Oscar Dhlomo was born on 28 December 1943 at Putellos, Umbumbulu, about 30 kilometers South East of Durban, the fifth of the 11 children of Flora and Isaac Dhlomo, a transport operator who ran a fleet of buses.He attended primary school and the Sibusiswe Secondary School at Umbumbulu, and then enrolled at Amanzimtoti College, (formerly Adams College) where he matriculated in 1962. At Amanzimtoti, he was a prefect and played first team soccer. In 1963 Dhlomo went to the University College of Zululand, completing his BA in History and Anthropology in 1965. In 1967 he obtained his University Education Diploma. Whilst at university, he served as vice-chairman (1965) and chairman (1966) of the Students' Representative Council. In 1967 Dhlomo began teaching history at Menzi High School, Umlazi. He also worked in adult education, teaching history to local teachers doing part-time study towards their matriculation. He continued with his own studies through the University of South Africa (Unisa) and was awarded his BA Hons in History in 1970.
In 1973 he was promoted to the post of principal at KwaShaka High School, Umlazi. That same year, he completed a BEd with the University of Zululand.In 1974 Dhlomo was appointed lecturer of Didactics at the university where he specialised in teaching history. He completed his MEd in 1975.In 1977 Dhlomo was awarded a British Council Scholarship and the Ernest Oppenheimer University Travelling Fellowship. This enabled him to tour Britain, the United States and African countries where he researched current trends in teacher training in preparation for his DEd which he completed through Unisa in 1980, on the topic of teacher training in KwaZulu. In December 1977 Dhlomo resigned his lecturing post in order to stand for election to the KwaZulu legislative assembly, representing his home district of Umbumbulu. He was elected unopposed in February 1978. He stated that he and other young men had gone into government because they felt that Chief Minister Buthelezi needed support in his stand against accepting 'homeland' independence. In May 1978 Dhlomo was appointed minister of Education and Culture in the KwaZulu government. In June of that year, he became secretary general of Inkatha, succeeding Professor SM Bhengu. Dhlomo was also vice-president of the KwaZulu monuments foundation and leader of the Inkatha strategic think-tank established by Buthelezi. From 1980 he served as chair of the board of directors of the KwaZulu training trust to promote formal and informal technical training.
In 1978 Dhlomo called for a national convention of leaders of all political persuasions in South Africa. He warned that black support for peaceful change could not continue indefinitely, especially if blacks became convinced that such support did not impress the white power structure.As minister of Education and Culture, Dhlomo introduced 'Good Citizenship' or 'Ubuntu - Botho' as a compulsory subject at all schools in KwaZulu. The subject, popularly known as the Inkatha syllabus, deals with the political philosophy of Inkatha and other black liberation movements in South and Southern Africa.In 1987 Dhlomo met with Thabo Mbeki, then ANC director of information, in New York, in an effort to reduce tension between Inkatha and the ANC and thereby help defuse the Natal violence. However, there was no follow-up to the meeting.On 5 December 1985 Dhlomo and Frank Martin, a member of the executive committee of the Natal provincial council announced that, as a result of meetings of a strategic policy group, final agreement had been reached regarding the process of achieving a joint administration for KwaZulu/Natal.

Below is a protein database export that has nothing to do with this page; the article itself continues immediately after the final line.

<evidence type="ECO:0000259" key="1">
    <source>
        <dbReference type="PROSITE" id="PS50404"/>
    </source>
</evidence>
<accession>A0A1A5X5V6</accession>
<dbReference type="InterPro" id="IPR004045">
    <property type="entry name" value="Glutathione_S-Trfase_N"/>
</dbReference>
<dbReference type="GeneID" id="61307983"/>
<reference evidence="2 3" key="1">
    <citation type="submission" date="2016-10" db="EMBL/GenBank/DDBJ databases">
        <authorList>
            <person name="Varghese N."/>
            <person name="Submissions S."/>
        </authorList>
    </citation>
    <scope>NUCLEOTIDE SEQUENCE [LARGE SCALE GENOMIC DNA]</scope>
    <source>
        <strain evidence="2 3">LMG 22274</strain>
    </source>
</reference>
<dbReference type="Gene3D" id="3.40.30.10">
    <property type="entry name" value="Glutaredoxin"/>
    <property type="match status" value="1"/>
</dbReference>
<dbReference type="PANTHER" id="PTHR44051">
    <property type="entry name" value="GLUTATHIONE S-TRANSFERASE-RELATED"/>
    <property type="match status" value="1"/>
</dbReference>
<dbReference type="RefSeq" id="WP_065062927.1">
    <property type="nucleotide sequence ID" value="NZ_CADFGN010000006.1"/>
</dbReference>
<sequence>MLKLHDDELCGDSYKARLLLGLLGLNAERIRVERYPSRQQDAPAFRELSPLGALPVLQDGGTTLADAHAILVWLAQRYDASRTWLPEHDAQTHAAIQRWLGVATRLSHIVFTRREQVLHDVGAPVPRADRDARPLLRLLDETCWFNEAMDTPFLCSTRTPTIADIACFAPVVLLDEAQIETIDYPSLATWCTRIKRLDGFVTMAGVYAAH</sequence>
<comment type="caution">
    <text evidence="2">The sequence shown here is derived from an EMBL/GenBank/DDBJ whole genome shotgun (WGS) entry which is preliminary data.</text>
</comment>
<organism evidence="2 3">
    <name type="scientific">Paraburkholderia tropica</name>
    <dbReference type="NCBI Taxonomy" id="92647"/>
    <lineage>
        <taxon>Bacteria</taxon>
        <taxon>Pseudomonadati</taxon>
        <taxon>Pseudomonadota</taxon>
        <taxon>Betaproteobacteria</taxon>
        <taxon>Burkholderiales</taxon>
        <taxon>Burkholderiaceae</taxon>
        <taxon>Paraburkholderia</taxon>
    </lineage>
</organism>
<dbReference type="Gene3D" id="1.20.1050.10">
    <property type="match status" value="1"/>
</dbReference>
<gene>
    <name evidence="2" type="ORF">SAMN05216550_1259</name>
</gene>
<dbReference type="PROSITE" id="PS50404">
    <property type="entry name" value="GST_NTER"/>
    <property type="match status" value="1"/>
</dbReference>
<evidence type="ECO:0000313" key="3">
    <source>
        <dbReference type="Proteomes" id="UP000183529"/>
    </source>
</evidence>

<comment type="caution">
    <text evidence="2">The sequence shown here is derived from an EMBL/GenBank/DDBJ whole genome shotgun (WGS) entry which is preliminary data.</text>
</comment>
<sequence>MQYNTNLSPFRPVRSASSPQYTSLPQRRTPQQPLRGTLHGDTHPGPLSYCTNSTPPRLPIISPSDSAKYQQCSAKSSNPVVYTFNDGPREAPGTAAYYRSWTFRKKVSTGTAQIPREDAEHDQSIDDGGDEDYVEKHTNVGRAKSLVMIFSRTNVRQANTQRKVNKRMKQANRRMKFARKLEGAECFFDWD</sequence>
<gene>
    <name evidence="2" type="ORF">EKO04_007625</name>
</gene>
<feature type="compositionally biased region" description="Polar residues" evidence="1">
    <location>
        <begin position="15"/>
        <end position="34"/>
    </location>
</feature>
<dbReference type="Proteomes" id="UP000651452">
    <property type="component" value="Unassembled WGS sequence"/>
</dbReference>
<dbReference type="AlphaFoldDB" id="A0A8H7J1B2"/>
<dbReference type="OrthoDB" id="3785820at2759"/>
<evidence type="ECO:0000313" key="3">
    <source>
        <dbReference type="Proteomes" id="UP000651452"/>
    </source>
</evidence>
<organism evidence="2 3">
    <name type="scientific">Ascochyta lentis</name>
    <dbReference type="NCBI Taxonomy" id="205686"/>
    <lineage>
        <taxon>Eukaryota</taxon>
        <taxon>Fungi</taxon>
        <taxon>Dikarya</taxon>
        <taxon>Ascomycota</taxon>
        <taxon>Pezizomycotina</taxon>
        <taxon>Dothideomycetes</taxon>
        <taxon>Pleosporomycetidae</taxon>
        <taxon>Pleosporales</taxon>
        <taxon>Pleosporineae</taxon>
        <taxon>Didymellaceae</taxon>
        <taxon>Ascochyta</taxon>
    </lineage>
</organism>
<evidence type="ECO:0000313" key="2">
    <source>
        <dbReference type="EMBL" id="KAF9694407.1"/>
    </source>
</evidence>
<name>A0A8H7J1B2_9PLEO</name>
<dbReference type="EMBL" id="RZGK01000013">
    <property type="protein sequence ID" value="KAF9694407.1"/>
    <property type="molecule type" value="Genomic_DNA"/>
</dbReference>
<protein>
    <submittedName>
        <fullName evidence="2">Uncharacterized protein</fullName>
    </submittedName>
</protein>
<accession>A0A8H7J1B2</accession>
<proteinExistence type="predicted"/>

In 1986, Dhlomo served as Inkatha representative at the KwaZulu/Natal Indaba where representatives of 37 organisations met to negotiate proposals for a new provincial government for the region as a whole.The Indaba continued from April to November 1986 and early in 1987 Dhlomo was part of the delegation which presented the proposals to the minister of Constitutional Development and Planning, Chris Heunis.In 1988 Dhlomo replaced Desmond Clarence as chairman of the Indaba, and was re-elected to this position in September 1989. By early 1990 the Indaba had wound down its activities, and ceased to function after the resignation of its executive director.In 1987 Dhlomo became managing director of a company named Mandla-Matla which took over the Ilanga newspaper, the largest vernacular paper in South Africa.
On 1 June 1990 Dhlomo announced his resignation as Inkatha secretary general. He simultaneously resigned from Inkatha, from the KwaZulu cabinet and from the Kwazulu legislative assembly. He indicated that he felt it was time to make way for others so that he could devote more time to his family and other interests.Early in 1991 Dhlomo launched the Institute for Multi-Party Democracy of which he is executive chairman. The institute aims to promote the establishment and maintenance of multi party democracy, political tolerance and national reconciliation in South Africa.Dhlomo is married to Nokukhanya Venetia (born Ntshingila) from Claremont, Natal. His wife, a qualified nursing sister and tutor, presently manages the family business. The couple have three sons and one daughter. Dhlomo died on 29 August 2008. He is survived by his wife Nokukhanya, three sons and a daughter.
Curriculum vitae submitted by Dr OD Dhlomo.|Shelagh Gastro (1992) Who`s Who in south African politics Number 4.p.67.